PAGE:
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Press Release

Press Release: Federal Court Decision Protects Michigan’s Sylvania Wilderness Area in the State’s Upper Peninsula

FOR IMMEDIATE RELEASE
June 15, 2016

Contact: Judith Nemes (312) [email protected]

Federal Court Decision Protects Michigan’s Sylvania Wilderness Area in the State’s Upper Peninsula
Key decision for protecting lakeshores and other wilderness places

Marquette, Mich. – A Federal District Court judge this week ruled in favor of the Environmental Law & Policy Center, its clients and the U.S. Forest Service to allow restrictions on the use of noisy gas-powered motorboats in the tranquil Sylvania Wilderness Area in Michigan’s Upper Peninsula.

The decision by Federal Judge R. Allan Edgar enables the U.S. Forest Service to continue enforcing a section of the Michigan Wilderness Act (MWA), which provides that the Sylvania Wilderness should be administered and protected as a pristine area in accordance with the provisions of the Wilderness Act of 1964. ELPC represented Sylvania Wilderness Cabins, Friends of Sylvania, and the Upper Peninsula Environmental Coalition in the suit.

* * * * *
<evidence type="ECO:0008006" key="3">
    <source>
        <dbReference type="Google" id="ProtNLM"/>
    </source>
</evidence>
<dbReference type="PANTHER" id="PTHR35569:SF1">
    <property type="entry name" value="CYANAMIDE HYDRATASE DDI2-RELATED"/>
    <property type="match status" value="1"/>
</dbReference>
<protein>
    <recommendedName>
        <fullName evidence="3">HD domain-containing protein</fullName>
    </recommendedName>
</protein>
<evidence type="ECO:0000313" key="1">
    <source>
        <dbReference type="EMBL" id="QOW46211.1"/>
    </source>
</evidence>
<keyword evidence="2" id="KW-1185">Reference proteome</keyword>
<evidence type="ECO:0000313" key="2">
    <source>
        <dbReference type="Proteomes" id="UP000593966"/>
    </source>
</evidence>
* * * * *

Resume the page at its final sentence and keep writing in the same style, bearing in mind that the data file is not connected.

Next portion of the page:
“Judge Edgar’s commonsense decision makes clear that the pristine Sylvania Wilderness should be protected from the noise and disruption of motorboats,” says Jennifer Tarr, ELPC Staff Attorney.

The court concluded: “Based on the plain language of the relevant sections of the Wilderness Act and the MWA, it is clear that Congress intended that the U.S. Forest Service would regulate motorboat usage to the extent necessary to preserve the nature and character of Sylvania.”

In addition, the ruling stated: “the Plaintiffs in this case had no pre-existing right to use motorboats on the lake. They purchased the property in 2010 – 23 years after Congress enacted the MWA, and 14 years after Amendment Five had been in effect.”

A homeowner on Crooked Lake in the Sylvania Wilderness of Michigan challenged the U.S. Forest Service’s amendment to the Michigan Wilderness Act of 1987 that enabled the government to protect that area in accordance with the Wilderness Act of 1964.

“This is an important victory in the court that sets a precedent for protecting the Sylvania Wilderness Area and the other wild and special places around the Great Lakes and Midwest,” says Howard Learner, ELPC’s Executive Director.

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